There was the play in the waning seconds when Philadelphia was down two points. Thaddeus Young drove through the lane, but instead of hitting a wide-open shooter in the corner for a shot at a game-winning attempt, he passed the ball out of bounds. 

After Carmelo Anthony split a pair of free throws, the Sixers had one more chance to tie the game.

Clang. 

Michael Carter-Williams’ final three-point attempt failed to connect, and the Knicks managed to escape with a victory. Given the way the fourth quarter was proceeding, it was an escape that Houdini himself would’ve been proud of. 

As both the Sixers’ official Twitter feed and Marc Berman of the New York Post make perfectly clear, the Knicks somehow managed to blow a 17-point lead with only five minutes left.

And why? 

Because Woodson pulled his starters and must’ve thought he was playing soccer. I know it’s hard to remember, but in the NBA, you’re allowed to put players back in the game once they’ve been substituted out. You’re also allowed to touch the ball with your hands, so at least he’s having his team do one thing properly. 

With 5:13 left in the fourth quarter, the Sixers called a full timeout, down 91-74 at the time. Then they exploded. 

When just 3:30 was remaining in the game, James Nunnally hit a three-pointer to cut the lead to just 10 points. The game had proceeded in uninterrupted fashion for almost two minutes, and Woodson still wouldn’t stop the clock or make a substitution. 

So the teams proceeded, and the momentum continued trickling flowing flooding over to the Sixers’ side. 

After Henry Sims made an 18-foot jumper, the lead was down to only seven points. Then Young ended the run by fouling Toure’ Murry and sending him to the line for two freebies. 

Murry made the first, and Woodson had a perfect opportunity to insert some of his starters back into the game. But did he do so? Of course not. 

Apparently an eight-point lead with just under a minute left was safe, even though Philadelphia was in the midst of a 10-to-1 run. He must’ve forgotten that he was coaching the Knicks, a team that has been scarily unable to hold on to a lead throughout the miserable 2013-14 campaign. 

After Murry bricked the second free throw, MCW drilled a three-pointer. The lead was down to five. 

Then Murry turned the ball over, and Young made a triple to cut the deficit to only two points. Only then did Woodson decide to take action, calling a full timeout and inserting all five starters back into the game.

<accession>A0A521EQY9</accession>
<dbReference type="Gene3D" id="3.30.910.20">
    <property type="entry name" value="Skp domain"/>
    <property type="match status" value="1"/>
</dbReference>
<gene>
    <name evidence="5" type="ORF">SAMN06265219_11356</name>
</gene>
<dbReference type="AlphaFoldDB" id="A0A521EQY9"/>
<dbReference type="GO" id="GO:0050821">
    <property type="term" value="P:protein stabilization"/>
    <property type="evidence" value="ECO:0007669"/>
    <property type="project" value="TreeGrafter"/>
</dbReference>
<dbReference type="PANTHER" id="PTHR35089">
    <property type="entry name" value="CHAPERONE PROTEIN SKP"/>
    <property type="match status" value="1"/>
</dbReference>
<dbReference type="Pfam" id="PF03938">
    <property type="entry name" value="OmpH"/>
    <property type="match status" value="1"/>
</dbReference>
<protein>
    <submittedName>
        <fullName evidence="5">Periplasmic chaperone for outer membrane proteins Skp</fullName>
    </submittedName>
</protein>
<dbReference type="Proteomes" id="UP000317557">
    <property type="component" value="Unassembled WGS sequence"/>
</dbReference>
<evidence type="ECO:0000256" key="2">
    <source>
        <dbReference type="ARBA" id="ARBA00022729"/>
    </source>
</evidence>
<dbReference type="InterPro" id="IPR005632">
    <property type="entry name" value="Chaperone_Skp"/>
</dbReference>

Frankly, he’s lucky it wasn’t too little, too late. 

How can any NBA coach be content to sit back and watch his team completely unravel like that? How can they not want to take action, asserting authority and doing something, anything to get their team off the schneid

It was an embarrassing moment for Woody, even if his team emerged with a victory. And unfortunately for his chances of maintaining his current job past the last game of this season, it’s not the first time he’s been the part of such a narrative. 

In the last week, he’s been cursed at by Anthony in the huddle, and he’s admitted he could use some help from Phil trying to coach the triangle. So basically, this was actually a good week in the grand scheme of this season. 

As Sean Deveney wrote for Sporting News earlier in March: 

Remember, too, when the Knicks were nearing “open revolt” in mid-January, and even the mild-mannered Tyson Chandler was making insubordinate comments about his coach? Or how about last month, just ahead of the All-Star game, when the Knicks were said to be certain to let Woodson go before the break? When that didn’t happen, they would let him go just after the break. Assistant Herb Williams was said be ready to step in for Woodson.

But it is a near miracle that Woodson has lasted as long as he has this season, and an even bigger miracle should he stay on the bench for the remaining six weeks. For that, no question, he can thank Anthony.

It’s unlikely anything changes during the rest of the season. 

Pulling the plug on the Woodson experiment—ineffective as he may have been—would be highly problematic coming down the stretch of the 2013-14 season. After all, this team has won eight games in a row and does still have a chance to sneak into the playoffs. Switching coaches would just throw a wrench in that plan, even though the replacement would almost certainly be an upgrade over the incumbent. 

But this offseason? Let’s just say Jackson retaining Woodson is less likely than ‘Melo opting out of his contract to sign with the cap-strapped Indiana Pacers for a veteran’s minimum deal.

And if the lame duck of a head coach asks why, all the Zen Master needs to do is replay the fourth quarter of this victory over the Sixers. No words would even need to be exchanged. 

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Phil Martelli’s Grandson Gives Awesome Interview During Saint Joe’s-UConn Game

St. Joseph’s coach Phil Martelli’s four-year-old grandson stole the show at the Atlantic 10 tournament, and Philip Stephen Martelli was able to take it up a notch during the Connecticut-St. Joseph’s NCAA tournament game on Thursday night.

Thankfully, a reporter was able to grab an exclusive interview with the youngster. This conversation will easily go down as one of the best of the 2014 NCAA tournament.